U.S.-Palestinian Relationship Under Threat


On Saturday, Palestinian officials threatened to cease communication with the United States if the Trump Administration goes through with plans to close the Palestine Liberation Organization’s (PLO) office in Washington, DC. The U.S. government initially responded by stating this was a regular protocol under U.S. law for renewing the permission of any organization to operate in America. However after an online statement from the PLO, the U.S. State Department confirmed that its actions were directly related to the move Palestinians’ had taken towards Israeli settlement issues by involving the International Criminal Court.

Saeb Erekat, the PLO’s Secretary General, posted a video to his Facebook and Twitter sites stating that the actions of this administration were “very unfortunate and unacceptable… at a time when we are trying to cooperate to achieve the ultimate deal, they take such steps which will undermine the whole peace process.” A White House National Security Council (NSC) spokesperson has said actions do not mean the PLO office will be permanently closed. However, Nabil Abu Rudeina, the spokesperson for the Palestinian presidency, stated the action “represents an unprecedented step in the history of U.S.-Palestinian relations,” and “represents a blow to peacemaking efforts, while rewarding Israel, which is working to obstruct U.S. efforts by persisting with its policy of settlements and its refusal to accept the two-state solution.”

Cutting ties with the U.S. could mean aid cuts for Palestine, and comes at a time where support from the international community is needed to continue trying to resolve tensions with Israel. There is some suggestion that the U.S. government may negatively react to this response by increasing already strong support for Israel. Conversely, the U.S. government should be concerned that it will be seen as facilitating more conflict in this region at a time where they should be trying to improve relations, and have actively said they wish to improve the bond between “moderate Arab allies” against Iran. An unstable Palestine would not be a solid foundation for their Middle Eastern alliances.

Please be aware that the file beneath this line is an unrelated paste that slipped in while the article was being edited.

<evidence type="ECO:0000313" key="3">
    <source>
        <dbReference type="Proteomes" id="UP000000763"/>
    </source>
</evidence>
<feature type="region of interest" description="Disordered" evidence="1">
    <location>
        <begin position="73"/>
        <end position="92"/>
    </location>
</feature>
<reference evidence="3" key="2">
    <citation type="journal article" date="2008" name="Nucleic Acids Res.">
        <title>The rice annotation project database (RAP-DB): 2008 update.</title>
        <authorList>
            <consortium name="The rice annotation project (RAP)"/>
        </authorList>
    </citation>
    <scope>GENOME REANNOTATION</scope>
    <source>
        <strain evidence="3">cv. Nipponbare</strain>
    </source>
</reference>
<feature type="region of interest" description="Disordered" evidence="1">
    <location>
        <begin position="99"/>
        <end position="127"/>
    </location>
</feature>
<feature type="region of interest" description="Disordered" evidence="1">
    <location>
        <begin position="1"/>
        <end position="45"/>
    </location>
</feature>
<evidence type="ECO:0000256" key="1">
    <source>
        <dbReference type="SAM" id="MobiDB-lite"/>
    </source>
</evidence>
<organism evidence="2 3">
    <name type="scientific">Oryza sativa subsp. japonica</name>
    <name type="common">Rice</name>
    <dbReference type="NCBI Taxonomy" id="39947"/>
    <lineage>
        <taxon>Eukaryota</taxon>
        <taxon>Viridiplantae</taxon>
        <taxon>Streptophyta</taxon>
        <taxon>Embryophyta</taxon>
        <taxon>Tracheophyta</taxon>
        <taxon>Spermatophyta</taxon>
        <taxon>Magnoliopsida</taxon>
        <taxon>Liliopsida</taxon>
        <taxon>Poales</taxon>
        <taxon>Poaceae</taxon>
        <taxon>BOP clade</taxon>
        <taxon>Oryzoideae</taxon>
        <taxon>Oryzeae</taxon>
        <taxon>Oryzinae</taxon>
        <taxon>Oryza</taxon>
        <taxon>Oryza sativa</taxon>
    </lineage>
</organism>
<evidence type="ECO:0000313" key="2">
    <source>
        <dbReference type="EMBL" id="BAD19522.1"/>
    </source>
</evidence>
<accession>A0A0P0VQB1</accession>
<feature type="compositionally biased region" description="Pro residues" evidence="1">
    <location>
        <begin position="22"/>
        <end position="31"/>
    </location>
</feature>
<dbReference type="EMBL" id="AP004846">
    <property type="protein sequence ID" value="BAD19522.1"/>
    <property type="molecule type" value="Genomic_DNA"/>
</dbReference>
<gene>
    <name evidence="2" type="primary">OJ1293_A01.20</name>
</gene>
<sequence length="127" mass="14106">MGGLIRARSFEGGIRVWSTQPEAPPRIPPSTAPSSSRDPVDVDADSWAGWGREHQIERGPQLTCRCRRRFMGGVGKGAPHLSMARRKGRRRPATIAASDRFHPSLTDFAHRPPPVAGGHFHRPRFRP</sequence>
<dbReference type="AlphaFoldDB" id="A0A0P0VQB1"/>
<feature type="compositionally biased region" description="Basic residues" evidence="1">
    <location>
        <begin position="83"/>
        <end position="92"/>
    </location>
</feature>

The PLO is considered to represent all Palestinian people, which confirms that the affects of the threat move beyond U.S.-Palestinian relations. Palestinians around the world may be impacted by this move, and current negotiations with Israel could be jeopardised. This move by the administration has confirmed Palestine’s suspicions of Trump having close ties with Israel that influence his involvement in the conflict. Under Trump there has been no progress towards peace between Palestine and Israel, with illegal Israeli settlements within Palestinian territories instead expanding. The expansion has been so large that there is a new Israeli settlement being build in the West Bank for the first time in 20 years.

Both sides appear to not be budging as the U.S. government suggests their decision could be changed within 90 days if Palestine enters “into direct, meaningful negotiations with Israel.” However, PLO’s threats suggest they will not be communicating with Israel or the U.S. without the decision being revoked immediately. This event is disappointing for future development of peace for the Gaza Strip conflict that continues with no sign of resolution. Ceasing communication during any conflict is not ideal, as peace and resolution is often constructed out of mutual understanding that can only be reached using consistent and genuine communication. It is important for all the parties involved to stay open and support the opportunity for this communication to occur.

Kate Eager

Kate is in her honours year of geography at the University of Sydney. She has a passion for equality, human rights, and the environment. Kate also loves hot chips, movies, plants, the ocean and her ginger cat. She writes for OWP as it is her belief that the first step in World Peace is to make ourselves aware of the injustices that occur everywhere, everyday. Kate hopes that every article she writes can help contribute to this awareness in some way or another.
Kate Eager

About Kate Eager

Kate is in her honours year of geography at the University of Sydney. She has a passion for equality, human rights, and the environment. Kate also loves hot chips, movies, plants, the ocean and her ginger cat. She writes for OWP as it is her belief that the first step in World Peace is to make ourselves aware of the injustices that occur everywhere, everyday. Kate hopes that every article she writes can help contribute to this awareness in some way or another.